Step 3 - Mixing the Dough:  Add 1 Tbsp sea salt.  Stir in more flour if necessary to make a firm dough but be careful not to add too much at once as you don't want the dough to become too dry.  There should be just enough flour added to keep the dough from sticking to your hands and the table.  Knead for 10 minutes to help dough become elastic and develop strong gluten fibres which help the bread to rise.

Step 4 - Rest Dough & Shape Loaves: Let dough rest for 15 minutes, covered with a damp cloth.  Then divide into 2 loaves and shape into rounds or oblong.  Stretch and fold the dough, roll it up tightly into a log and sealing the seams underneath.  Coat with flour to keep from sticking.

Step 5 - Rising: Cover with damp cloth and let loaves rise on oiled or floured baking sheet for 2-3 hours (depending on air temperature and humidity) until they have doubled in size. 

Step 6 - Preheating Oven & Baking: Preheat oven to 450F.  When loaves have risen to double in size (and oven is preheated) score the top of each loaf with a sharp knife.  This allows the bread to expand without bursting.  Bake for 5 minutes at 450F, then reduce heat to 400F and bake for another 30-35 minutes until bread is golden brown and sounds hollow when tapped.*  Let cool, then slice.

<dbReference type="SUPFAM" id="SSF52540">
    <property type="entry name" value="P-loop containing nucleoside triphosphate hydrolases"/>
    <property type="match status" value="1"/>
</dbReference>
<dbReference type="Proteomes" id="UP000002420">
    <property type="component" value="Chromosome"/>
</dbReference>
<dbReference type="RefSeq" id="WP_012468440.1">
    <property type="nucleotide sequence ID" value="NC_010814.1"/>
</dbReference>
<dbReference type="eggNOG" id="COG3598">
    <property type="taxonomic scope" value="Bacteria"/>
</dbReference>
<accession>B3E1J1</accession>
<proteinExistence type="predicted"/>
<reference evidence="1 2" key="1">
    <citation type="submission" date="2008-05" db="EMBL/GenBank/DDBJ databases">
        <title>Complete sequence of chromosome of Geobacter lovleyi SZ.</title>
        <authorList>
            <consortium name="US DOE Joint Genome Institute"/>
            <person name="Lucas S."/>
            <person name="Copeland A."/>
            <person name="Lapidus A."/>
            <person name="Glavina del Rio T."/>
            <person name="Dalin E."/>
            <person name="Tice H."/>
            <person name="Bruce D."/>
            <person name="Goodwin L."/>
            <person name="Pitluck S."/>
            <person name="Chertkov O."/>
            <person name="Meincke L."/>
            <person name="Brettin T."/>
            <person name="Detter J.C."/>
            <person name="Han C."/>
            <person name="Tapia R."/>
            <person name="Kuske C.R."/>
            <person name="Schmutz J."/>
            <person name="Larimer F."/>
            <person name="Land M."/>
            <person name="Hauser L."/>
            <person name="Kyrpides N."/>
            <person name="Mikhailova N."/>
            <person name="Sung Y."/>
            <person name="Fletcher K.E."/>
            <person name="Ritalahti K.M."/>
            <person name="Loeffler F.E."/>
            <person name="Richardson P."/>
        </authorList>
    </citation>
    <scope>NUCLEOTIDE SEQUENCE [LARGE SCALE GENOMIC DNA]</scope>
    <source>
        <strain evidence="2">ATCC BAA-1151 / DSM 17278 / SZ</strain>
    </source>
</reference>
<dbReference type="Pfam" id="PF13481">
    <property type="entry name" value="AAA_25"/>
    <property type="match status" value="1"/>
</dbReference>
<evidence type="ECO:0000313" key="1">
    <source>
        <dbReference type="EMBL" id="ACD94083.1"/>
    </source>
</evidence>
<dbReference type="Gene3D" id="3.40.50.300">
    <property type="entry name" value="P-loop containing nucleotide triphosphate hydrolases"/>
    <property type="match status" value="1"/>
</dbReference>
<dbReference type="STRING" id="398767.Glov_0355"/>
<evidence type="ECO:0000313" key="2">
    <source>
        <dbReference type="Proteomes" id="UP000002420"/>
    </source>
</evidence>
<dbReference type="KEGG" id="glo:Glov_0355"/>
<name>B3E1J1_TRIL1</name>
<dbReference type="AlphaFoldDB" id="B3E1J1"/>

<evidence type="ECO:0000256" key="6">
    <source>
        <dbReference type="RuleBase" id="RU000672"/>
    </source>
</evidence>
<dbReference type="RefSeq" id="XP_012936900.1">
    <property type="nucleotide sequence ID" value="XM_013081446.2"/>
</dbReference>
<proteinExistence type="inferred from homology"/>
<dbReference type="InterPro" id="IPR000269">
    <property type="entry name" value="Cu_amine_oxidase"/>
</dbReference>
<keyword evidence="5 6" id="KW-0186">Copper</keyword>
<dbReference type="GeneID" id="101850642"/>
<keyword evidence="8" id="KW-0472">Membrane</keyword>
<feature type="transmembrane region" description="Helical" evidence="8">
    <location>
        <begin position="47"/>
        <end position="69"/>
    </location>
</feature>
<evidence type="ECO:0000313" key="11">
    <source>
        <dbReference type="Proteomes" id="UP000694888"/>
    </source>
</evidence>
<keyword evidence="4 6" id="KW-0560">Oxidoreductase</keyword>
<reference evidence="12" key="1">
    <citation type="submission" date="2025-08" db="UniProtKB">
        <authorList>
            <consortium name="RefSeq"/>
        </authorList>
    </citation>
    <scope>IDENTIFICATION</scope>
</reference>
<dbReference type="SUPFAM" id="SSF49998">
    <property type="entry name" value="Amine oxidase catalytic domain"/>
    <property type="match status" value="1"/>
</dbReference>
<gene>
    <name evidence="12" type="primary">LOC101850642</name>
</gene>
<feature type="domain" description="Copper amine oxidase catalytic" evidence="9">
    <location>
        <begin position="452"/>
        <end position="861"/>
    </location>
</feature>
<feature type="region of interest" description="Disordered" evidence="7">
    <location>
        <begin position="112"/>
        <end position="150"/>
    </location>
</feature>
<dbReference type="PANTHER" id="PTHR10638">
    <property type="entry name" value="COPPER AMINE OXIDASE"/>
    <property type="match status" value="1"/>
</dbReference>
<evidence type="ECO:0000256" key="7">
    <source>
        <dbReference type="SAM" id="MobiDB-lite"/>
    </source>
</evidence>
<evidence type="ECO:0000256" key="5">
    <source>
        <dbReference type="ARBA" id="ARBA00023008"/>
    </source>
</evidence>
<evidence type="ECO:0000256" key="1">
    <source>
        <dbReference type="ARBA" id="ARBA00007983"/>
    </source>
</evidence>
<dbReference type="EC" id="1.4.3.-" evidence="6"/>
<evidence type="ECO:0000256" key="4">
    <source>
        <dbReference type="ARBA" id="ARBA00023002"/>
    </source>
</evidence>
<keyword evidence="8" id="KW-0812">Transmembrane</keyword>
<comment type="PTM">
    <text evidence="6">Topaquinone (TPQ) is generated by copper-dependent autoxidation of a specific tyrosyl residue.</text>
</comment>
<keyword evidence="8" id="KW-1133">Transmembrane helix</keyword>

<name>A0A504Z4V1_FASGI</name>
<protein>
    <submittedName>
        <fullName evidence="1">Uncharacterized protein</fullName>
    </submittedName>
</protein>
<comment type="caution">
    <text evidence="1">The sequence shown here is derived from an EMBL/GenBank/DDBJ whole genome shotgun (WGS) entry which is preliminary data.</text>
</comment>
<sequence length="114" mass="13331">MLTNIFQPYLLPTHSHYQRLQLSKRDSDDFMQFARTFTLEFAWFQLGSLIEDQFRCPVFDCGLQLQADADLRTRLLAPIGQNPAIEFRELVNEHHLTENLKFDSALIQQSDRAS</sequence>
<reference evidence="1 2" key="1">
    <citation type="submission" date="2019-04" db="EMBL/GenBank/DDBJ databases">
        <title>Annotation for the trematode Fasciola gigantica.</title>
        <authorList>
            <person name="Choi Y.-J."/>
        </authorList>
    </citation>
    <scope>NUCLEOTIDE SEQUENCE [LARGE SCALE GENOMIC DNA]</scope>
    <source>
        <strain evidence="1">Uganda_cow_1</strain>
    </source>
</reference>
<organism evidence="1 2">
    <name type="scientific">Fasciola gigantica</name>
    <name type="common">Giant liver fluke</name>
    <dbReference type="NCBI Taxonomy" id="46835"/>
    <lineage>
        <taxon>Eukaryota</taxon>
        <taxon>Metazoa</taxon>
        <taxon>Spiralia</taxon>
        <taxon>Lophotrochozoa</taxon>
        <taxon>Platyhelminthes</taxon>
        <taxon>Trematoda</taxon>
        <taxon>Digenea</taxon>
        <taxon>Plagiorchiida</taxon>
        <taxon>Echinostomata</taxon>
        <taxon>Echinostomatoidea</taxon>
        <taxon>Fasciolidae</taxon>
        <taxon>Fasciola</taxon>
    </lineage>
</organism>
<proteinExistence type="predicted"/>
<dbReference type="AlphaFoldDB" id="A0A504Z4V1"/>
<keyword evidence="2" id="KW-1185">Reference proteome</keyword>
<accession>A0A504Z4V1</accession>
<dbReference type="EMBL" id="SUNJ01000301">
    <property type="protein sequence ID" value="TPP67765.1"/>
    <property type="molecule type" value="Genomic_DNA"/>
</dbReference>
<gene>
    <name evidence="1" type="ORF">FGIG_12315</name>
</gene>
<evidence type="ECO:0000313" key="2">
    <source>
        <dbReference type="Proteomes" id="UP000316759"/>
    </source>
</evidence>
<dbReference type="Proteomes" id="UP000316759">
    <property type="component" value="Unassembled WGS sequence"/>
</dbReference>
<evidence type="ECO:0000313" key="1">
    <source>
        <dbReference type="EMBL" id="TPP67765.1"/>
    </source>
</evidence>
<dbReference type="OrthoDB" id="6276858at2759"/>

*A great way to bake bread with delicious crispy crusts is to bake directly on a ceramic pizza stone, or by adding a roasting pan underneath where a cup of hot water can be added to bring steam into your oven.  We love using our outdoor wood-fired cob (clay) oven since the breads get a very dark crispy crust from baking on a stone hearth with the high heat we can use from the firing.

- add small amounts of other wholegrains such as millet, oats, barley, buckwheat...
- add raisins or cranberries, apple slices and cinnamon...
- add other seeds (sunflower, flax, sesame, pumpkin), or nuts (walnuts, pecans), or dried fruit...
- add leftover moist grains such as cooked rice, cooked oatmeal, cooked millet 

Seed Planting Guide

Seed Planting Guide

Each year around this time we pull out our big box of seeds and the garden binder that holds our planting guide and notes from last year.  We map out the new garden plan, get soil and trays ready, and start our first seeds!   Here is the planting guide we use, based on our zone 5-6 in southern Ontario.
PLANTING GUIDE (based on frost-free date of May 24):
FEBRUARY (the greens listed here can continue to be planted throughout the growing season of course)